In Byte Magazine Vol. 3 Nos. 9, 10, and 11 (Sep 1978,
Nov 1978) there is an article written by Kin-Man Chung and
Herbert Yuen describing a "Tiny Pascal" compiler. Tiny Pascal
compiles a subset of pascal to p-code, and then translates that
p-code into 8080 assembly. The compiler is written in North
Circa 1973, Bill Gord and I wrote a BBN-LISP to p-code
compiler and interpreter on a Burroughs B6500 for the
UCSD (University of California, San Diego) Computer Center,
on a contract for DARPA.
(BBN-LISP is the precursor to InterLISP.)
BBN-LISP didn't have the p-code stuff. Our DARPA
contract was to port BBN-LISP to the B6500; once we got the
LISP interpreter running, we then decided to improve the
speed by doing the UCSD-unique enhancement of the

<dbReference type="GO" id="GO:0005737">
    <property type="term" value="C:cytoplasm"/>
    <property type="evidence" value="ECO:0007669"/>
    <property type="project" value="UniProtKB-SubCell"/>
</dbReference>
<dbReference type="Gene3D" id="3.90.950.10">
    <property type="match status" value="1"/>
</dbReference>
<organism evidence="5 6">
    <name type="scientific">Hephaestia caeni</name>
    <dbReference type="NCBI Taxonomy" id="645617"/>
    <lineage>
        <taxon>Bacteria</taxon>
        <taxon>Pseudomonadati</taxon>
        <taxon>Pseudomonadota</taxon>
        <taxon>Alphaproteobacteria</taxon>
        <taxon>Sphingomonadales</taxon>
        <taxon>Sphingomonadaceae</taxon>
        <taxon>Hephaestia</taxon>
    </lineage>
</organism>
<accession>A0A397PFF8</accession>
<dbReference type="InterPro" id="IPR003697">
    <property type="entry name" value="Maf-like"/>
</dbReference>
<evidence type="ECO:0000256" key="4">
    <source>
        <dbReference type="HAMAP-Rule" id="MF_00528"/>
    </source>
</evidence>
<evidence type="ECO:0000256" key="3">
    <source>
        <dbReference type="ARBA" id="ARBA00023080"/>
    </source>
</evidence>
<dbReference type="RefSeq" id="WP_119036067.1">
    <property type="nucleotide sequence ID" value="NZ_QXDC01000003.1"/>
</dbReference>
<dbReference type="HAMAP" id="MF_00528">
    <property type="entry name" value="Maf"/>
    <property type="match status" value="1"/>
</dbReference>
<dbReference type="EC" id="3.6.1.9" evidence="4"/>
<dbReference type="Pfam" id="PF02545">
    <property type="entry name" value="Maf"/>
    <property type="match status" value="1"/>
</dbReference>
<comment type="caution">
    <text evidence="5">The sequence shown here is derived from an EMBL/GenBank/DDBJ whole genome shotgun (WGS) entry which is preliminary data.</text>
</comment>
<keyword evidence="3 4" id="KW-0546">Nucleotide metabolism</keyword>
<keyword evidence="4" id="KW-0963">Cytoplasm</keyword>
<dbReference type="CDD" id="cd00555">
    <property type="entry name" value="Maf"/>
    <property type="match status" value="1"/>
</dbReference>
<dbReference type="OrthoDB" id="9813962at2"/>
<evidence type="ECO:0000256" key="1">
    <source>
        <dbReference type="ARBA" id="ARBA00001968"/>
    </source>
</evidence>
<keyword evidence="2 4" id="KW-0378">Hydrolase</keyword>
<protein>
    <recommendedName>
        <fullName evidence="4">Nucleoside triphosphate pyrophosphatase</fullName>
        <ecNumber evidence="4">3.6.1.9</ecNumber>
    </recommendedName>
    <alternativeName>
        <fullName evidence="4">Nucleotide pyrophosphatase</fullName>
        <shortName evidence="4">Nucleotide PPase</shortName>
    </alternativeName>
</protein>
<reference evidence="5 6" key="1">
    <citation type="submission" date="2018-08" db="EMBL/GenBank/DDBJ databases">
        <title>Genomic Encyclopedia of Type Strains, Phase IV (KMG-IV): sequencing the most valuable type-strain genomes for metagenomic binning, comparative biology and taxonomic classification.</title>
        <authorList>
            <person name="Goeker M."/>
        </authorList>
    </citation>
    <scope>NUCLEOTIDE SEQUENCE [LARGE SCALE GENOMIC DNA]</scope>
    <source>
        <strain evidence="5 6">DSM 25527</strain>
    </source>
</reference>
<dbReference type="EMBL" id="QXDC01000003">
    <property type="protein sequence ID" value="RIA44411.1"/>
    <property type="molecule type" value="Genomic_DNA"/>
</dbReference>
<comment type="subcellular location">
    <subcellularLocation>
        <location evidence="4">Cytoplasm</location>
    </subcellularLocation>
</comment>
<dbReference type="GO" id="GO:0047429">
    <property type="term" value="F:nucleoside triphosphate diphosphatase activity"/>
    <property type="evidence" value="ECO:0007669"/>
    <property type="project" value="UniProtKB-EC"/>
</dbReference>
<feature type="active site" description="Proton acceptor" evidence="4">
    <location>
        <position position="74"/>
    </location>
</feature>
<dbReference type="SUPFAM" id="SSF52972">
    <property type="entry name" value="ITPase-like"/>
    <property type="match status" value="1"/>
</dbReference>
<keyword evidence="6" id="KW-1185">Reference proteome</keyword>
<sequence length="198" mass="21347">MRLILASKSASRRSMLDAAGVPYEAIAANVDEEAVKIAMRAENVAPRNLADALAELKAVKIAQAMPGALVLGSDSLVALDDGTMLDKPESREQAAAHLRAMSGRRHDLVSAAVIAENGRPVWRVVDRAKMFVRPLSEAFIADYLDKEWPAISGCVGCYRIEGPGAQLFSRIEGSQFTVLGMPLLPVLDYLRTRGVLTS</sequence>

IIRC, this pre-dated UCSD Pascal p-code, but there's
an obvious relationship: Bill and I worked for Ken Bowles,
and both p-codes (and Java byte code :) resemble the B6500
My recollection is that I wrote the LISP-to-p-code compiler
(in LISP, of course :), and Bill designed the p-code
and wrote the p-code interpreter (in Burroughs ALGOL).
When interpreting a LISP function, we would jump to the
p-code interpreter if the function had been compiled,
otherwise we'd stay in the LISP interpreter code.
We talked about writing a p-code to machine code translator,
but in those days the Burroughs B6500 MCP code/data separation
would have made aspects of the implementation inefficient,
so we never did that.
sieler at allegro.com